Traditional cancer biomarkers such as PSA, CEA, CA125, CA19-9 etc. have been used for years for aiding in the diagnosis and for monitoring therapy of cancer patients. In general, the diagnostic value of these tests is rather limited due to suboptimal sensitivity and specificity. Thus, none of these tests is recommended for population screening to identify early, and potentially curable, disease. A possible exception is PSA for which its screening application for prostate cancer is still controversial.
More recently, it has been postulated that circulating tumor DNA may be the ultimate cancer biomarker. Circulating tumor DNA represents small fragments of DNA that are released into the circulation. In cancer, this DNA may contain mutations which, if identified early, could be valuable for disease diagnosis. It has also been shown that circulating tumor DNA has prognostic value in patients who have been treated and it may also have predictive value for selection of therapy. We have tremendous interest on circulating tumor DNA because it has the potential to revolutionize cancer diagnostics. However, over-optimism is not recommended, for the following reasons:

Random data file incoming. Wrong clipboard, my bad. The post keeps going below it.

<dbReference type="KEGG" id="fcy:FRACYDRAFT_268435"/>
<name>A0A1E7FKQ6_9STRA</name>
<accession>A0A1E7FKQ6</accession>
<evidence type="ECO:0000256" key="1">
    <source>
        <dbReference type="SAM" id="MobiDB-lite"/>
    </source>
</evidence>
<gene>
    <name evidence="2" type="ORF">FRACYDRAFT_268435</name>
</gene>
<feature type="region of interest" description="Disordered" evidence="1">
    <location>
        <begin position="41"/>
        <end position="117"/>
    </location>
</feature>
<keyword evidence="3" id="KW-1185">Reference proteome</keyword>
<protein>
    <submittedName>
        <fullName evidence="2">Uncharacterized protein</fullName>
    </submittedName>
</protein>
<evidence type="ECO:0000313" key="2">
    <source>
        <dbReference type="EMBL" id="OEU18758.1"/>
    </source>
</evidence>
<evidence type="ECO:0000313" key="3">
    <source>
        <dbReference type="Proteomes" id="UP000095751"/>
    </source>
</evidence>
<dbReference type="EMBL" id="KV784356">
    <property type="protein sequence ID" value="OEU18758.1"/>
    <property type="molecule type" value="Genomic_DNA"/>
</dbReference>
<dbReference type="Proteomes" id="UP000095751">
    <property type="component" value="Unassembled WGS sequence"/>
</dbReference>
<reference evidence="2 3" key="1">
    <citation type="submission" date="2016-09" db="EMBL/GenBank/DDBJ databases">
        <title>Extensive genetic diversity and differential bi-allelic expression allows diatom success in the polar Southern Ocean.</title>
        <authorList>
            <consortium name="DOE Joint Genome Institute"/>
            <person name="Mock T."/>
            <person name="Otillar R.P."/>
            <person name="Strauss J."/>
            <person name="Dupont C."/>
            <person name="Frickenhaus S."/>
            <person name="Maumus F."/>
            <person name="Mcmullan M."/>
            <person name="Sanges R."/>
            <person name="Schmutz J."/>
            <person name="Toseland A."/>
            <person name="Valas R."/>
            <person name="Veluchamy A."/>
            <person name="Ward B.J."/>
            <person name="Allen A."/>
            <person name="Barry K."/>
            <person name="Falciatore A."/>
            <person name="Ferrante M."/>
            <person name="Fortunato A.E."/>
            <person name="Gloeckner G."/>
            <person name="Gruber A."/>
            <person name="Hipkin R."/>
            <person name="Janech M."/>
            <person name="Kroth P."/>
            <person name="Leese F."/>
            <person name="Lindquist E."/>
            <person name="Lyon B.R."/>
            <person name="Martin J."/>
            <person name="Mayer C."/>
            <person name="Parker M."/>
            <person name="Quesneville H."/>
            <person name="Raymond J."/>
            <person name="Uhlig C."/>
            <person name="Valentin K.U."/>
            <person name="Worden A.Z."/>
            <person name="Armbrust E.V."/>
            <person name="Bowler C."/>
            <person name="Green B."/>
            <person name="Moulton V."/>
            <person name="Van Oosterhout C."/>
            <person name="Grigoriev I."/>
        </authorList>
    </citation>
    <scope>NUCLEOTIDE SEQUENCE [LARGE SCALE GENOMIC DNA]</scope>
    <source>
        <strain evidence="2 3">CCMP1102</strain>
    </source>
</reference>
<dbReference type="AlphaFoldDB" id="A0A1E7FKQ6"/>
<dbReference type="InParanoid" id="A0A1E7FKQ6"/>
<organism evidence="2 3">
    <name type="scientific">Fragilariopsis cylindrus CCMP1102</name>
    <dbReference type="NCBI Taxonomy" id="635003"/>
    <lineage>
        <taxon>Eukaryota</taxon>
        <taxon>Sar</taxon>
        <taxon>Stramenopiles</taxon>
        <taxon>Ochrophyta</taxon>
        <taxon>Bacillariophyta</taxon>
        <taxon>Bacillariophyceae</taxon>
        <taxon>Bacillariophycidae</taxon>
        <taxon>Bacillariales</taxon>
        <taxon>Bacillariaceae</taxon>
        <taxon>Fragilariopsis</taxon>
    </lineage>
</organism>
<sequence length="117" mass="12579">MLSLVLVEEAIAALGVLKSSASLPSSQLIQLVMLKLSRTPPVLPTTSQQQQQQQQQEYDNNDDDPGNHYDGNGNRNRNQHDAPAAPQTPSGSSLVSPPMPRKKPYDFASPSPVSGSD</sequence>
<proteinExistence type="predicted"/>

- It is technically highly difficult to identify tumor DNA in the circulation because the vast amount of circulating DNA is coming from normal cells. Thus, an assay with exquisite sensitivity is required.
- These assays are highly expensive, about 100x more expensive than traditional cancer biomarkers.
- While there is solid data that this liquid biopsy has prognostic and monitoring value, its capability for early cancer detection is highly questionable. Calculations that we made, based on the amount of total circulating DNA and the fraction of DNA that could come from 1mm tumors, reveal that a small amount of blood (such as 10mL) may not contain a single copy of the cancer genome, thus making the diagnosis impossible.
Clinical trials are now underway to examine if there are cancer-specific mutations in the circulation that can be used for early cancer diagnosis and what is the specificity of these tests. We need to await for this data to be published, before we draw any conclusion about the use of circulating tumor DNA for early cancer diagnosis.